Cars & Garages > Guides

How to get a great deal on a new car

Robin Bowman

Robin Bowman
Mar 6, 2017


Last year was a record one for sales or new cars.

According to Society of Motor Manufacturers and Traders’ figures, we collectively bought 2.69 million, up 2% on 2015.

But that overall picture is a little misleading – fleet buyers made up the bulk of the rise.

In fact, private car sales actually fell for the best part of the year.

December's 5.5% drop, year-on-year was the ninth consecutive monthly fall in sales.

Higher prices are forecast as the weaker post-Brexit-vote pound really kicks in. Plus economic uncertainty will inevitably increase as Brexit negotiations begin.

Those in the industry say sales are expected to fall by 5% or more. That could be optimistic.

So, if you are in the running for a new car, you still have a strong hand.

With the 17 plate registrations arriving in March, and costly tax changes kicking in next month, dealers expect this a brief surge in car buying. It's also the perfect time to compare insurance deals and cut your bills down by switching. 

We asked one car dealer for some tricks of the trade.

Here’s what he advised:

 

Never expect to pay the asking price

Simple one this, but many people see a price on any new car and imagine that it’s fixed.

It’s best to treat it as an opening gambit on the part of the dealer. 

 

Don’t ask if a discount is possible

Rather than ask, demand to know what the best price will be and never seem especially impressed.

 

Work out your budget

Decide how much you've got to spend, but play it coy.

Don’t reveal it or come in lower than you are actually prepared or able to pay.

You can always go up gradually later on.

 

Take an interest in the dealer’s finance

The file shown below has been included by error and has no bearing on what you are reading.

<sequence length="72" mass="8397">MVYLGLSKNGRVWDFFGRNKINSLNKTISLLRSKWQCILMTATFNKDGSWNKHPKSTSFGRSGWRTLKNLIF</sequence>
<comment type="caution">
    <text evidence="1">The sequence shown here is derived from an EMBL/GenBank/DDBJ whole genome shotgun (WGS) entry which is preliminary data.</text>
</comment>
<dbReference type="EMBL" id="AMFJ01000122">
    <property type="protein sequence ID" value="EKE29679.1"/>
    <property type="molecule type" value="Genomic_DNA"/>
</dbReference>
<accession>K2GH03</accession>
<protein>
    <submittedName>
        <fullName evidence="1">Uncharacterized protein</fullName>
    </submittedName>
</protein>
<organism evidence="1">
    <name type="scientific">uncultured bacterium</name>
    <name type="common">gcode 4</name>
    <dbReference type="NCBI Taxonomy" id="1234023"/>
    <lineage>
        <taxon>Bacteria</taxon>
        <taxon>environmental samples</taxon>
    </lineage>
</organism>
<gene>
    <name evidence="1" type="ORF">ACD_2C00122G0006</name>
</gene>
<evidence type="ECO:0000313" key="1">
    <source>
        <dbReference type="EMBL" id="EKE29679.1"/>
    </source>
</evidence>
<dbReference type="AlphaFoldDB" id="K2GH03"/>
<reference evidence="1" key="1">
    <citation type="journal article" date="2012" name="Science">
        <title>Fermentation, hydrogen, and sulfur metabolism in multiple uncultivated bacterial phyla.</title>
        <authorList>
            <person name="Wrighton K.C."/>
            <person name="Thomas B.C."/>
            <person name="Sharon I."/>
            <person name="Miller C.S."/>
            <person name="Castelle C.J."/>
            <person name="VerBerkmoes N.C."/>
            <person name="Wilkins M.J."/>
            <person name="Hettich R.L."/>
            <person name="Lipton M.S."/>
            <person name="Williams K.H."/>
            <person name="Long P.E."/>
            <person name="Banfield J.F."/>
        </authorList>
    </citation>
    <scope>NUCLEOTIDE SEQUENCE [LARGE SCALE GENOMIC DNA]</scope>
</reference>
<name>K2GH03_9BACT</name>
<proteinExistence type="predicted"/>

They love it if you take out their finance.

Remember, you can always pull out later if you don’t want to use it to buy. Similarly, if you are a cash buyer, do NOT let the sales person know.

 

Check out the market first

Check out what rival dealers are offering, on the same model and other brands in the same category.

The dealer you’re dealing with will certainly know, so it’s best if you do too.

 

Ask about pre-reg vehicles

If you have cash, ask what pre-reg cars are available. These offer great deals – motors with a handful of miles on the clock, but usually offered at a substantial discount on list price.

The dealer registers the car to its dealership often to make it appear it’s selling more vehicles than it actually is and to meet quarterly targets. But they then have to sell them on.

Effectively you’re getting a new car that’s technically a pre-owned one. 

You can get huge discounts from some dealers, but should expect at least 25% off the new price.

 

Avoid being distracted

Really know what you want and don’t let yourself be swayed towards a car you haven’t considered.

If you’re persuaded to look at a different model, always go away and think about it.

 

Buy at the right time

Sales people have to meet targets to get their commission – and keep their job. So, the nearer you go in to a sales deadline, the more likely they are to be a little bit desperate (unless they’ve had a good month, in which case you’ll soon be able to tell.)

Deadlines are usually based on quarters, so, the end of March, June, September and December are good times to look for an excellent deal.

 

End-of-the-line models

Consider end-of-the-line models that are just about to be replaced by a newer version. What applies to iPhones also applies to cars – a newer version lowers the price tag of the old model.

Use this to negotiate down the price you pay.

 

Be professional

Remember, it’s business. However charming the sales person is, you’re entering into a game in which you are both trying to get the best deal.

Don’t be embarrassed to ask for what you want.

Be polite and calm and smile a lot. And, at the end of the day, if you don’t get what you consider to be a cracking deal, walk away and try another day – or another dealer!

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